Friday, May 3, 2013

Happy Anniversary! 82 Years

It can be very easy for a beginning genealogist to assume that a death certificate is a one size fits all document. That is to say that all of the dates, locations, and names will fill in all the blanks of a 5 generation pedigree chart. And, because this is a certified document, everything is correct. Wrong!! It all depends on who provided the information that was entered on the document.

OK, so maybe all the information on a death certificate isn't correct. 

But, how about a birth certificate? Pretty simple, right? What could be wrong? Again, it all depends on who provided the information.

Ok, the information on a marriage record has to be correct. After all it is two adults providing their own information. I would say this is your best bet for accurate information. Maybe!!

Everything depends solely on the person who provided the information that was eventually entered on the certified copy that you have in your hand. This really hit home with me last year when I finally received my husband's death certificate. As I looked over the document, my genealogy mind took over and I began to see this piece of paper as a source of information. That is when I realized that I never  provided the funeral home with any information. I was not the informant. Every other death certificate I have in my possession has an informant listed at the bottom.  Hmmmmm! So does that make my husband's death certificate any more accurate than my great grandfather's?

Probably not! So let's look at what can go wrong.

My birth certificate: My name, date of birth, and location are correct. My parents' names are correct. My mother's place of birth is correct: my dad's place of birth is wrong. Informant: mother.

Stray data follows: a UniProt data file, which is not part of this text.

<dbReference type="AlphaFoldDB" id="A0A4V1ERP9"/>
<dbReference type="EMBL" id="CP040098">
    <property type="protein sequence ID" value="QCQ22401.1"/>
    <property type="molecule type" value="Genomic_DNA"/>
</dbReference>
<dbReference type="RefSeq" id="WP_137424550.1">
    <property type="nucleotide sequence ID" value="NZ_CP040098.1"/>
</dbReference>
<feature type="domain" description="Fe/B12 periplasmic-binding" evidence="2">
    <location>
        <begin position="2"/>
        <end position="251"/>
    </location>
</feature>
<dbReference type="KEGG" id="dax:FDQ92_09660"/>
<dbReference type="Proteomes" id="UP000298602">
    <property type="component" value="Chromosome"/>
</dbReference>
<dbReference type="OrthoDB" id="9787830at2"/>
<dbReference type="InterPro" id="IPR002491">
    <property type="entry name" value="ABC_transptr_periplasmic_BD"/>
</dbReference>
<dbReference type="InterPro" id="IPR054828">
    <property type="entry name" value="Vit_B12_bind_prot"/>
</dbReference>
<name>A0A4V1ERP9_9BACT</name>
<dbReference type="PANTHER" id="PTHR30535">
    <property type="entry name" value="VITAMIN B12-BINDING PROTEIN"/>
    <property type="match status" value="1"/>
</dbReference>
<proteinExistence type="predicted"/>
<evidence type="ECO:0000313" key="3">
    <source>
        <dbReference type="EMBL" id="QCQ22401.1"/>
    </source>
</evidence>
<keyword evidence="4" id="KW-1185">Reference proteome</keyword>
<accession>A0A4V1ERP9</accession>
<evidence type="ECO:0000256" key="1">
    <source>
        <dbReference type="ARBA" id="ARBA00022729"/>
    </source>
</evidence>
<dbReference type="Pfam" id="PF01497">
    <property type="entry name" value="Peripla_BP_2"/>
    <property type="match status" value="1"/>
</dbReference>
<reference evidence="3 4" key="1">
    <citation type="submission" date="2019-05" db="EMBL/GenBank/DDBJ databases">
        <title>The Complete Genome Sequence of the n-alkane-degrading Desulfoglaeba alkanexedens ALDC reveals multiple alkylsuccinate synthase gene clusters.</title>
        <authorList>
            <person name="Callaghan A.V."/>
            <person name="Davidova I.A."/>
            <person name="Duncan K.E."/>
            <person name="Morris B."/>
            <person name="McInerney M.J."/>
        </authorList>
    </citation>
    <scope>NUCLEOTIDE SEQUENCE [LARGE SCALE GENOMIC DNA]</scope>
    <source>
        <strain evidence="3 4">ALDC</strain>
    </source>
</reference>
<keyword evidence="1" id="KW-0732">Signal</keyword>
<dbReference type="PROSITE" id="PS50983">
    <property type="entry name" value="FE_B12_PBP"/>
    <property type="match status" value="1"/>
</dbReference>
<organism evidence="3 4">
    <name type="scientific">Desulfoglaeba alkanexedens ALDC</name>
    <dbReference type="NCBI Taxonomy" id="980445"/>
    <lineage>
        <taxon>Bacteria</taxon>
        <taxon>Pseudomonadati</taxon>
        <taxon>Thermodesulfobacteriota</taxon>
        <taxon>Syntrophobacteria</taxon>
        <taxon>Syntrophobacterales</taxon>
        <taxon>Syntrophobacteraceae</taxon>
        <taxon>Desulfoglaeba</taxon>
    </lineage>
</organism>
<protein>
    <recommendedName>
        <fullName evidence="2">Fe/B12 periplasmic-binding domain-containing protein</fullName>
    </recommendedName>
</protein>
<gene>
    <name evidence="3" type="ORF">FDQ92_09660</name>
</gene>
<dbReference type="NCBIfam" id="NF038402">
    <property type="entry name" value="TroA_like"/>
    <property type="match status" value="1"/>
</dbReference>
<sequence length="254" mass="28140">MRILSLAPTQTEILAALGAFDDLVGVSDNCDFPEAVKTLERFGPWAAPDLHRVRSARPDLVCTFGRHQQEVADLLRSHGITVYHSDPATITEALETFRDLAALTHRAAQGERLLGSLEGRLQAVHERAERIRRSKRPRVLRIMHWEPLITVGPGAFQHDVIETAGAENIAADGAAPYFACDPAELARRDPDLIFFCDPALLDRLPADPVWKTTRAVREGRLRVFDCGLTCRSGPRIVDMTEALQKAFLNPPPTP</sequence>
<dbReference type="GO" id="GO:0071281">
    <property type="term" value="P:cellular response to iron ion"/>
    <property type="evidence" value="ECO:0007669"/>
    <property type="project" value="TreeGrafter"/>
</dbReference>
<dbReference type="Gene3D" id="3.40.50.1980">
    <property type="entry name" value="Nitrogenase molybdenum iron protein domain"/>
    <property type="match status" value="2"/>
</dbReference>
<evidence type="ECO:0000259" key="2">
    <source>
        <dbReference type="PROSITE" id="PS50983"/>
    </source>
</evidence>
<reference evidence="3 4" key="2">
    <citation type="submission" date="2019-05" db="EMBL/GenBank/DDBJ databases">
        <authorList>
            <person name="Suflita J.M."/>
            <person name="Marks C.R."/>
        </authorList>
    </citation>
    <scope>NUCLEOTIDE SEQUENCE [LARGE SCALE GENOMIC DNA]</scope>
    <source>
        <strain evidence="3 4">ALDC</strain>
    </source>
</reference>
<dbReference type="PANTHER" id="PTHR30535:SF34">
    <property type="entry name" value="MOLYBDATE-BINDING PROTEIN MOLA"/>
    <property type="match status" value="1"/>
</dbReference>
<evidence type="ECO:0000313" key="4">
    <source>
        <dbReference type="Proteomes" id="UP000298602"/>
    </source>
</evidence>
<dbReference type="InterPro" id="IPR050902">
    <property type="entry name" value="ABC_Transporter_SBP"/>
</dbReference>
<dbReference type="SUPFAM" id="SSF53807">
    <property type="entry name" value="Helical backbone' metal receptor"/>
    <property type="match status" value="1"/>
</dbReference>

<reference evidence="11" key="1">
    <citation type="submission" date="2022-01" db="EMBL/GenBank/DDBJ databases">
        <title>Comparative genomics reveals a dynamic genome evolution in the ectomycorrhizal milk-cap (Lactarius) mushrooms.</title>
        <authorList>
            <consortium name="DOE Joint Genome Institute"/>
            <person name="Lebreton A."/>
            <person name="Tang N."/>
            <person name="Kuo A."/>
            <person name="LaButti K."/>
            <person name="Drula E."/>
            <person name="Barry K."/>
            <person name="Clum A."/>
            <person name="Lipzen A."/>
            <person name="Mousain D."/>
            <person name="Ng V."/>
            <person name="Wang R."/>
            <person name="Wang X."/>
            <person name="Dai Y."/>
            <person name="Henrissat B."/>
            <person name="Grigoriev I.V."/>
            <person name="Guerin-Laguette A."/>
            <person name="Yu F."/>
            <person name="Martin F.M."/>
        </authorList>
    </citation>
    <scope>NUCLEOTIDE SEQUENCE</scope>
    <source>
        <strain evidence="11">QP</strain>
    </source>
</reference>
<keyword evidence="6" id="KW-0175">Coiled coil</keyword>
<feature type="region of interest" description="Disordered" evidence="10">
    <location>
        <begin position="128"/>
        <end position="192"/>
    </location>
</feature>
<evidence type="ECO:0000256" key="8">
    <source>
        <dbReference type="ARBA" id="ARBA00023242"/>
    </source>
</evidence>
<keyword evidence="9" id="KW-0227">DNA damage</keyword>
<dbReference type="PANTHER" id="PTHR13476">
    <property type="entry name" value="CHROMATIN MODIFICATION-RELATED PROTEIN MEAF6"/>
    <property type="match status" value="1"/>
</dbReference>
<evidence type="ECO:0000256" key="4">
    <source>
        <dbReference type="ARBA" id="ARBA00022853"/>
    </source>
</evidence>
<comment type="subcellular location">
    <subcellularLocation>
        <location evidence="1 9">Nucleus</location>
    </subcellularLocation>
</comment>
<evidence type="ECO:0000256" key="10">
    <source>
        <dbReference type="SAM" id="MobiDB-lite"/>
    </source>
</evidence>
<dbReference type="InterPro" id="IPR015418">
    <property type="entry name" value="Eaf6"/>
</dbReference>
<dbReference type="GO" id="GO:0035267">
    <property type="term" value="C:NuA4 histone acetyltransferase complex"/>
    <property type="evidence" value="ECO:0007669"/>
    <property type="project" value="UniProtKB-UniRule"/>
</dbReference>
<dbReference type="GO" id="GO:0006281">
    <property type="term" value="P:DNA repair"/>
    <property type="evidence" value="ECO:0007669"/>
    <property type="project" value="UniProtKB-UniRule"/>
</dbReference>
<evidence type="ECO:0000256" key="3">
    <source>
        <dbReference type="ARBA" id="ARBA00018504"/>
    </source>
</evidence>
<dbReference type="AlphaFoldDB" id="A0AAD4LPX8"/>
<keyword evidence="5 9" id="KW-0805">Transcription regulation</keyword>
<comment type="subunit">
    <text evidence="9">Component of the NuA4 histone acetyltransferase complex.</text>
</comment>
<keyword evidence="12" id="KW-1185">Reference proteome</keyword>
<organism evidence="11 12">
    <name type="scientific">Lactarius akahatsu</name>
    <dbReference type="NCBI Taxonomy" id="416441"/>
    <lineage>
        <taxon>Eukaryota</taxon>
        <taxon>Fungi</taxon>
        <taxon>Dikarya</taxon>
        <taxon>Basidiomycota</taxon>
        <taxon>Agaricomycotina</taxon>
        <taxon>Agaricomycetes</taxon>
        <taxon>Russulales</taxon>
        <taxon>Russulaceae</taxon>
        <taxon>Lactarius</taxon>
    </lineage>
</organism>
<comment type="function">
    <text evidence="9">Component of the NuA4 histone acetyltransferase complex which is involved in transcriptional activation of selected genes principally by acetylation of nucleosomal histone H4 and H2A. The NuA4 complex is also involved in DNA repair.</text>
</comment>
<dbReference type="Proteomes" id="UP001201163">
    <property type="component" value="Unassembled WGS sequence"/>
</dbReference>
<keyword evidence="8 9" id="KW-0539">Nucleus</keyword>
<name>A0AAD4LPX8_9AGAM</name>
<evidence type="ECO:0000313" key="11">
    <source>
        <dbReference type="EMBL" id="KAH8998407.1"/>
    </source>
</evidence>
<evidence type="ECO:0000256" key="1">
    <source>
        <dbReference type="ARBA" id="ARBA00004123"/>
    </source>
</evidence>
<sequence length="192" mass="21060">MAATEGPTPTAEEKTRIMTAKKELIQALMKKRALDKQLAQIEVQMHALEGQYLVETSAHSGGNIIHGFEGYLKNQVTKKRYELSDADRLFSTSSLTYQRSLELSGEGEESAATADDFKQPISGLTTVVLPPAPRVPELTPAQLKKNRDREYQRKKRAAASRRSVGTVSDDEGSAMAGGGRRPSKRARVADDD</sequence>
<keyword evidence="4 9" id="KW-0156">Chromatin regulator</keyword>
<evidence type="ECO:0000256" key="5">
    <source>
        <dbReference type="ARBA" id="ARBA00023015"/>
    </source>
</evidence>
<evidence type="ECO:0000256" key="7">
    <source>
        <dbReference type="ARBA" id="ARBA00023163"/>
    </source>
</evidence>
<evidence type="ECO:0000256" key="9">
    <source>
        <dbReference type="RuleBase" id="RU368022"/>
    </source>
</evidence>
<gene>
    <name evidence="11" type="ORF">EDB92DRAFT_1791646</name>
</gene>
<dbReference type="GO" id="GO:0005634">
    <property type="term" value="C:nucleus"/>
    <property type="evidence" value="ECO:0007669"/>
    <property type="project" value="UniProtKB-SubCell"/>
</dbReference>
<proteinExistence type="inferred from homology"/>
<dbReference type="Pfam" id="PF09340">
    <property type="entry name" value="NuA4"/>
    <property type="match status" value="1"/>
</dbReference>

My husband's birth cerftificate: I think it is safe to assume that everything here is correct. Informant: mother.

My dad's birth certificate: Names of mother and father are their middle names. Place of birth is probably correct. Informant: mother.

My maternal grandfather's death certificate: Birth place is wrong, but information about the cause of death is complete. Informant: Hospital employee.   

My parents' marriage certificate: All information correct - I hope! Informants: bride and groom!!

As you can see even with the simplest of documents, a birth certificate, something can be wrong. My birth certificate shows my dad's place of birth as Newtown, Ohio. I know my dad was born in Mt. Carmel, Ohio. He told me so

So what went wrong? My mom was the informant -- she provided the information for my birth certificate.  My mom grew up in Northwest Ohio; my dad is from Southern Ohio. My dad's sisters and brothers lived in or near Newtown, Ohio and my mom probably just put Newtown down for lack of a better location. I am sure she didn't realize that a bunch of genealogists were going to question her integrity sometime in the future

When it comes to my husband's birth certificate, I think it is pretty safe to assume that all information is correct. His parents were born and raised in the same small community in southern Kentucky, so the possiblity of misinformation is pretty slim. 

My dad's birth certificate shows a common trend in some families. They just seem to go by their middle names. Frank and Delia are really Eben Frank and Lou Delia. When I first met my husband I couldn't figure out who this "Gary" person was. Turned out it was my husband, Chuck, and they still call him Gary.

Since my maternal grandfather died as the result of injuries sustained in an automobile accident, the information on his death certificate was supplied by a hospital employee. The information about his place of birth is questionable, but his cause of death is pretty complete. Consider the source of information!

When I look at my parents' marriage certificate, I have to wonder if everything is correct. After all the informants are the bride and groom and the only thing they really know for sure is that they are at the courthouse in  Bowling Green, Ohio and they want to get married. 

Bill and Clara -- May 2, 1931.

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